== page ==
What rising Covid-19 infections in the UK and Europe could mean for the US

The country’s daily case rate – about 55,000 a day – is still less than a third of Omicron’s peak, but cases are rising as quickly as they were falling just two weeks ago, when the country removed epidemic-related restrictions.

The situation in Europe is of interest to public health officials for two reasons: first, the UK offers a preview of what might happen in the US, and second, something unusual appears to be happening. In previous waves, increases in Covid hospital admissions have reversed jumps in cases by about 10 days to two weeks. Now, in the UK, cases and hospitalizations appear to be rising side by side, something that has baffled experts.

“Obviously we’re very interested in what’s going on with that,” Dr. Anthony Fauci, director of the National Institute of Allergy and Infectious Diseases, told CNN.

Fauci said he and his UK counterparts have spoken, and they have linked the rise to a combination of three factors. Fauci said, in order of contribution, these are:

  • Variant BA.2, which is more portable than the original Omicron
  • Opening up of society, as people mingle more indoors without masks
  • Weakened immunity from a previous vaccination or infection
at Technical Briefing The UK’s Health Security Agency said on Friday that BA.2 had an 80% higher relative growth rate than the original Omicron strain, although it did not appear to result in hospitalizations.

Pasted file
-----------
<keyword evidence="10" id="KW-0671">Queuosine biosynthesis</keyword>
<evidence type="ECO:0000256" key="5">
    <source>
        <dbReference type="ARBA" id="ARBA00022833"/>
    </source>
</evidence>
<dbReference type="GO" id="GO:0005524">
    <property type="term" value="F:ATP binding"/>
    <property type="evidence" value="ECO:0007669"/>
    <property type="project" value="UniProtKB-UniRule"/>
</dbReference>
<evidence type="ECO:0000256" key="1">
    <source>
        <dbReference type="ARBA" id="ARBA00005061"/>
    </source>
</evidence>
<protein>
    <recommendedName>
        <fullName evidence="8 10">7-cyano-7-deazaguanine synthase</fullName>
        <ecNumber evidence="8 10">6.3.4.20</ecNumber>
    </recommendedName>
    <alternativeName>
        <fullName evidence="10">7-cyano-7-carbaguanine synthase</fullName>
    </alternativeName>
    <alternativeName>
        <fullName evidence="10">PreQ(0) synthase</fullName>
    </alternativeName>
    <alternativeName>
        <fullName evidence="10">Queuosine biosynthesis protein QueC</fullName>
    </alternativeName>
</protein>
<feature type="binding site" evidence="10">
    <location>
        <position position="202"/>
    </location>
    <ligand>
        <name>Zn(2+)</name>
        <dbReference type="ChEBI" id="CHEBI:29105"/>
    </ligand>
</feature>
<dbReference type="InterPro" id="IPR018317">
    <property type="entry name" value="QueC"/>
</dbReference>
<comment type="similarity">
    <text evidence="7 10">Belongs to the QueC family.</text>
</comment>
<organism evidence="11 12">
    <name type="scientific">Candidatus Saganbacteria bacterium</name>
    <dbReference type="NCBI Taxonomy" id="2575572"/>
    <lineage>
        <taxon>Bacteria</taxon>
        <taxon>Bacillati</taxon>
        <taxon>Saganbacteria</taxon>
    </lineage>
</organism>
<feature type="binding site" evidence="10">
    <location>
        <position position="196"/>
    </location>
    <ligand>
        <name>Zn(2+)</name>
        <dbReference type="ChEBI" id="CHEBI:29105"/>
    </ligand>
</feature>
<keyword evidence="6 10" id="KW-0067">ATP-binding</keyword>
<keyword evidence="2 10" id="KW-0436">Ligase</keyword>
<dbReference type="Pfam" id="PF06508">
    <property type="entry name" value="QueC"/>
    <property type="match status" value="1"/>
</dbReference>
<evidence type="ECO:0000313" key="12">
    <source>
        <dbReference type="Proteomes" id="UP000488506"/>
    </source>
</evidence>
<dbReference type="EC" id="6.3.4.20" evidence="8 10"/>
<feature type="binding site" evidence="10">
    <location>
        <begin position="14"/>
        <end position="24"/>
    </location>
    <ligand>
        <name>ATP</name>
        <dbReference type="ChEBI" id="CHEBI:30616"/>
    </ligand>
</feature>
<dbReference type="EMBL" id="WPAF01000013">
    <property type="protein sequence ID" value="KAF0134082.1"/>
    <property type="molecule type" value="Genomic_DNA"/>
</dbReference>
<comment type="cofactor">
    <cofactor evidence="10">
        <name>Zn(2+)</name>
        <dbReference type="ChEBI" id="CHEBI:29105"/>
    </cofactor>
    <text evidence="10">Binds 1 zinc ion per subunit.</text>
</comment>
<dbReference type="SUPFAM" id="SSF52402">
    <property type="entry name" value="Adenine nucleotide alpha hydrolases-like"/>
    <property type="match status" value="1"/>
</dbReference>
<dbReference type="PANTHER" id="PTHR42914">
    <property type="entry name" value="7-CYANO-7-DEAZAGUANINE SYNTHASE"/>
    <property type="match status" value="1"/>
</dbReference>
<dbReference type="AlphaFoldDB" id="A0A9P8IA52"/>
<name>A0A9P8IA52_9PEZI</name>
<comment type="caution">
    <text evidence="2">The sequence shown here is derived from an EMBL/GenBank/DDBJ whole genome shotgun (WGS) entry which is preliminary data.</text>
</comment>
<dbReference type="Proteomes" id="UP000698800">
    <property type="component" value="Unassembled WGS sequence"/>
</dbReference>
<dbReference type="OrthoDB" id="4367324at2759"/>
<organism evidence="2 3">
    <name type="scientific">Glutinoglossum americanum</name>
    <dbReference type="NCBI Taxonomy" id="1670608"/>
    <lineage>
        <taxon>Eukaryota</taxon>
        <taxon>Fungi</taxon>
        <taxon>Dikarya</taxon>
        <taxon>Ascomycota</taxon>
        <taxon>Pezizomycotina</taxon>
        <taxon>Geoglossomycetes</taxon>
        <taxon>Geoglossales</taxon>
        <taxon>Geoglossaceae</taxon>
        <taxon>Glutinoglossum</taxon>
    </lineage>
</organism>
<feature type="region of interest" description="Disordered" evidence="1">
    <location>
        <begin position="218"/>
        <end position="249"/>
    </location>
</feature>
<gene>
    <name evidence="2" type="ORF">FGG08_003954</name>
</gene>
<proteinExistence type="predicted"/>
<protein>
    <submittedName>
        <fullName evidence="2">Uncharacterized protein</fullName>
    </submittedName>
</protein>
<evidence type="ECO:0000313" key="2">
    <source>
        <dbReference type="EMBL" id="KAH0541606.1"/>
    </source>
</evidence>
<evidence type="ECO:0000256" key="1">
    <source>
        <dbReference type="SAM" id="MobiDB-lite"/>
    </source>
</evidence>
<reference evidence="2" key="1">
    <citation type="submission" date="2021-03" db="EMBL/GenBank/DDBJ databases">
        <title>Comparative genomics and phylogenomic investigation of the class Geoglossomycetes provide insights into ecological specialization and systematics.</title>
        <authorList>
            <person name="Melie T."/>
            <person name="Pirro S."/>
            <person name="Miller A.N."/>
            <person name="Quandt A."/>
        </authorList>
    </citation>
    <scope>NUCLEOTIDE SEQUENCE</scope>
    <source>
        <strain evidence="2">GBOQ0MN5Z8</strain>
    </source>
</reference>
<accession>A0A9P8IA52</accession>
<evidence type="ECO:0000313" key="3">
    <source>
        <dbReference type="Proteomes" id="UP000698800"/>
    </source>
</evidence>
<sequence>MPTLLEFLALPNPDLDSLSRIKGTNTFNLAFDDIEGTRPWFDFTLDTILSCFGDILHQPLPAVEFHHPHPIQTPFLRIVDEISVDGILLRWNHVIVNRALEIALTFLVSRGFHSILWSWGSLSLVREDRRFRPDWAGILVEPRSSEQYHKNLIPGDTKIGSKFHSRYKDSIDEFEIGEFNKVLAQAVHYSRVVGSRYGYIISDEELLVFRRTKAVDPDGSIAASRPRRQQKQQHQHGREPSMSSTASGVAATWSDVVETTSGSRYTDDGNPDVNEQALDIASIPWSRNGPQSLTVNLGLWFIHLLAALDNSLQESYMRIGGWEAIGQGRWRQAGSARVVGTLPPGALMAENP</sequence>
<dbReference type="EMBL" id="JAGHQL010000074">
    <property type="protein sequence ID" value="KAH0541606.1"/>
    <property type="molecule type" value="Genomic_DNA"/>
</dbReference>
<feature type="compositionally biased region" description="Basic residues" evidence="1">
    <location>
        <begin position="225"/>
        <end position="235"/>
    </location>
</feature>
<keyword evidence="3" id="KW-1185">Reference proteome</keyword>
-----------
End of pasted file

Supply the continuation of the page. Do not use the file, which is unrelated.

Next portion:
Given that BA.2 does not appear to cause more serious disease – at least not in the highly vaccinated British population – it is not clear why hospitalization rates are so high.

“The hospitalization issue is a bit puzzling, because despite the increase in hospitalizations, it is very clear that their use of intensive care beds has not increased,” Fauci said. “So is the number of hospital admissions a true reflection of Covid cases, or is there a difficulty deciphering between people who are hospitalized with or because of Covid?”

The United States, like the United Kingdom, has lifted most mitigation measures as Covid-19 infections decline. Two weeks ago, the US Centers for Disease Control and Prevention changed how it measures the impact of Covid-19 on communities. The new scale – which depends on hospitalization and hospital capacity as well as cases – has eliminated the concealment of recommendations for most parts of the country. States and schools followed suit, raising internal masking requirements.

“Without a doubt, the openness of the community and the mingling of people inside is clearly a contributing factor, as well as poor immunity in general, which means we really have to stay informed and watch the pattern here,” Fauci said. “So that’s why we’re monitoring this very carefully.”

Michael Osterholm, director of the University of Minnesota’s Center for Infectious Disease Research and Policy, told CNN, “It’s like a weather alert. Right now, it’s sunny and bright, and we hope it stays that way. But we can have bad weather by evening, and we just don’t know.” .

What will BA.2 do in the US?

BA.2 is growing steadily in the United States. Last week, the CDC estimated that it causes about 12% of new Covid-19 cases here.

Meanwhile, BA.2 now accounts for more than 50% of cases in the UK and several other European countries.